maturation.
Shorter wavelengths are
not capable of finding their
way through the avian skull.
They are however part of the
natural daylight spectrum and
therefore needed in order
to provide the hen with an
optimal light climate.
The provided light climate
needs to match the needs of
the chicken. A light climate
which does not respond to
the hen’s specific spectrum
needs will degrade the hen’s
ability to distinguish details and
therefore optimal usage of the
environment will degrade as
well.
A spectrum close to
that of natural daylight
stimulates natural behaviour.
Monochromatic colour lighting
degrades the hen’s vision
due to a minimal available
spectrum.
However, when you want
to degrade the hen’s vision
to decrease the hen’s activity,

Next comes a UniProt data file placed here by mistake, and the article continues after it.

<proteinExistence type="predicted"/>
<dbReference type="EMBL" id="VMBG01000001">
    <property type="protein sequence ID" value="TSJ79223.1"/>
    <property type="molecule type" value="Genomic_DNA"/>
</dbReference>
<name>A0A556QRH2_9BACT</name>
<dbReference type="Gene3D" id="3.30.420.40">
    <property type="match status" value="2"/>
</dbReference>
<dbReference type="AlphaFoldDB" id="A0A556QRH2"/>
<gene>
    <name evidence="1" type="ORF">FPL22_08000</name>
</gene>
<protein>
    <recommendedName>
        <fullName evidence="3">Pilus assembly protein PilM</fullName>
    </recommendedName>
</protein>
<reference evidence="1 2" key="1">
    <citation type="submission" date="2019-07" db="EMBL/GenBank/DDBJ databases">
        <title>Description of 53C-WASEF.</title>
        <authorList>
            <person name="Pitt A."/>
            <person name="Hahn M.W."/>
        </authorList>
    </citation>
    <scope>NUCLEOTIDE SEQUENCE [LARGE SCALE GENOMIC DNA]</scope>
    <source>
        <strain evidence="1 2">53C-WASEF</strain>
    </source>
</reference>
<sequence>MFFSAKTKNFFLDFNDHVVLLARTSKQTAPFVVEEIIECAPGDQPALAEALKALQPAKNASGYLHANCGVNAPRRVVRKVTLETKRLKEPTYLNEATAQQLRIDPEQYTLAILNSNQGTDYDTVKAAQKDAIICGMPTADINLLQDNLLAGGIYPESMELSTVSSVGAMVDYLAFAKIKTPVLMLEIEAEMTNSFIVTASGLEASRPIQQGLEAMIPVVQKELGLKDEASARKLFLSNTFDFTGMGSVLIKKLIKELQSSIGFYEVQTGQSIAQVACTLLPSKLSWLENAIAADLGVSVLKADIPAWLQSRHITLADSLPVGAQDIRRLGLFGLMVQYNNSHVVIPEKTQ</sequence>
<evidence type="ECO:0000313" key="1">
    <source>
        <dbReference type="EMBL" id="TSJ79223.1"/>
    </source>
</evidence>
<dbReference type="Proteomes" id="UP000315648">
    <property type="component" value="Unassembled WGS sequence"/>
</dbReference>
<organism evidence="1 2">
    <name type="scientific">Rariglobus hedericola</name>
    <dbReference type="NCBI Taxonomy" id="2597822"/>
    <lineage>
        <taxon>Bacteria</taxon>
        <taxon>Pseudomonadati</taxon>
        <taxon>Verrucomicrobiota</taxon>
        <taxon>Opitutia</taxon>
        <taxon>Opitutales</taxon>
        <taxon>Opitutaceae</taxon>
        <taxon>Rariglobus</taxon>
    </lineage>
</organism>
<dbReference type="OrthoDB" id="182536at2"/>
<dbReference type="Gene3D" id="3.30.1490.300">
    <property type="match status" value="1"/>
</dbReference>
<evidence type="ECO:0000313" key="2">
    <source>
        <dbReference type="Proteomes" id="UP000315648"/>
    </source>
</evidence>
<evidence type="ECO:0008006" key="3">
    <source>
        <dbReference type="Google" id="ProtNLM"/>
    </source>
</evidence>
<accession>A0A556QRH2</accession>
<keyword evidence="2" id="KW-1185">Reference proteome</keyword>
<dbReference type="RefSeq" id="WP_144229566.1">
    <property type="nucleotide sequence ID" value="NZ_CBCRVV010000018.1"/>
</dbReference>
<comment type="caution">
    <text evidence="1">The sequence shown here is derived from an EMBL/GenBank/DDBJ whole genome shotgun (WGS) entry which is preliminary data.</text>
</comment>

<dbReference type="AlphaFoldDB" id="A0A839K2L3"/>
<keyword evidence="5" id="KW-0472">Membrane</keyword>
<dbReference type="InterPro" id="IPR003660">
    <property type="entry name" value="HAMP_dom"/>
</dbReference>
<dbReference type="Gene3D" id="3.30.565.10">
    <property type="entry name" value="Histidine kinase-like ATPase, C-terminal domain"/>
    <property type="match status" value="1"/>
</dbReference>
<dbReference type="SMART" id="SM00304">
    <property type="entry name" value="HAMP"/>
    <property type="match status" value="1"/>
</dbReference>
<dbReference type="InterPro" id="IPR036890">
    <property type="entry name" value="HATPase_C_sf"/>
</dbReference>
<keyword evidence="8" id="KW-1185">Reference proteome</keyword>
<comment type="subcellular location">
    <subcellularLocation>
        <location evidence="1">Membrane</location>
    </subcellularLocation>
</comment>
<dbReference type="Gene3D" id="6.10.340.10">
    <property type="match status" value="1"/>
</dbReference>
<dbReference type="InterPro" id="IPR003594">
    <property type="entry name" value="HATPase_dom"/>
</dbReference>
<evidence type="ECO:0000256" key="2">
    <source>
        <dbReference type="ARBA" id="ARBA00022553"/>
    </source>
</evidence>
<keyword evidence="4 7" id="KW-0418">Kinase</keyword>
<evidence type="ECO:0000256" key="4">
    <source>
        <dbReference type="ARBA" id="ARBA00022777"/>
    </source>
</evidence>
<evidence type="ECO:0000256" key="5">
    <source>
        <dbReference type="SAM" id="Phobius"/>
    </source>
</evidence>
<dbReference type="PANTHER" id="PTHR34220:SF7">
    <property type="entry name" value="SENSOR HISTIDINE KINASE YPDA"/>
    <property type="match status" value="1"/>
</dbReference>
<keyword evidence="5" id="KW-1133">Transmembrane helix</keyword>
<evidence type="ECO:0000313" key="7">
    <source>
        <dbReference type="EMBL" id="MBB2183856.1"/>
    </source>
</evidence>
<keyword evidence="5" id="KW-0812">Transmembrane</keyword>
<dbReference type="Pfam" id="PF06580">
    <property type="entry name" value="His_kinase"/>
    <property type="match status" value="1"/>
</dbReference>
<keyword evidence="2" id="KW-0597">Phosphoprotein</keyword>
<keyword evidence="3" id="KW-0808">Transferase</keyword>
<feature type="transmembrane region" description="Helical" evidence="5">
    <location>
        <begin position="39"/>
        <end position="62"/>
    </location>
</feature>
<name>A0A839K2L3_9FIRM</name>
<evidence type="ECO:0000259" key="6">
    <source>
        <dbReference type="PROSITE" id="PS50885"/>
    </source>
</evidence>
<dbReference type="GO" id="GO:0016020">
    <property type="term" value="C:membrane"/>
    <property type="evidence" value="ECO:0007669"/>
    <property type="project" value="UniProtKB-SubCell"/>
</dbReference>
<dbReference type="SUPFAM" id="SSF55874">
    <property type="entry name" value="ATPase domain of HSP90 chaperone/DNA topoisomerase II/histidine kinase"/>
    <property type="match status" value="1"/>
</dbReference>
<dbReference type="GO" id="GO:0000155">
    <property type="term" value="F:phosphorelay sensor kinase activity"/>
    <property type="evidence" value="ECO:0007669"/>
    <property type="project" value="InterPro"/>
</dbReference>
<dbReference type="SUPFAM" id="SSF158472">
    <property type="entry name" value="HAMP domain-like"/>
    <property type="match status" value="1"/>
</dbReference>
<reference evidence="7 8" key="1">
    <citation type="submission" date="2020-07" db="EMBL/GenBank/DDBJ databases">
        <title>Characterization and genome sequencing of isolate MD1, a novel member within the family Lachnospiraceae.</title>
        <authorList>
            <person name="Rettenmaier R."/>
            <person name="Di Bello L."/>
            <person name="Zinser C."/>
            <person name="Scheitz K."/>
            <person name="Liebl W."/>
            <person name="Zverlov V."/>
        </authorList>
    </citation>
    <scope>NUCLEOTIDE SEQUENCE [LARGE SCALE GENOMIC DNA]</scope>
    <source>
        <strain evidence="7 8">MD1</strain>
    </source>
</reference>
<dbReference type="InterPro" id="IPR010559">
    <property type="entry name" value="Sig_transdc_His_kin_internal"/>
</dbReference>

monochromatic colour lighting
is an important tool to have.
CONCLUSION
Enabling optimal vision,
stimulating activity and
photostimulating sexual
maturation are only three of
many factors in layer housing
which are affected directly by
light.
The most successful
light program and the most
optimised light climate will
match the hen’s environmental
needs and aid in optimal egg
production. Most problems in
layer housing, such as feather
pecking are multifactorial
though and must be treated
like that.
Light proves to be a valuable
asset of your climate
management.
100
1
0,9
DAYLIGHT
80
0,7
0,6
INTENSITY
RELATIVE SENSITIVITY
0,8
Fluorescent
0,5
HUMAN
0,4
POULTRY
0,3
40
20
0,2
Fig 3. Fluorescent
0,1
0
60
300
350
400
450
500
550
600
WAVELENGTH (nm)
650
700
750
800
Human versus poultry
spectral sensitivity
Fig 5. Natural daylight
spectrum
0
400
500
600
WAVELENGTH (nm)
700
CO
RAX
XL
CO
ver
MIN
sion
G S
OO
for
bre
ede
N!
r ho
use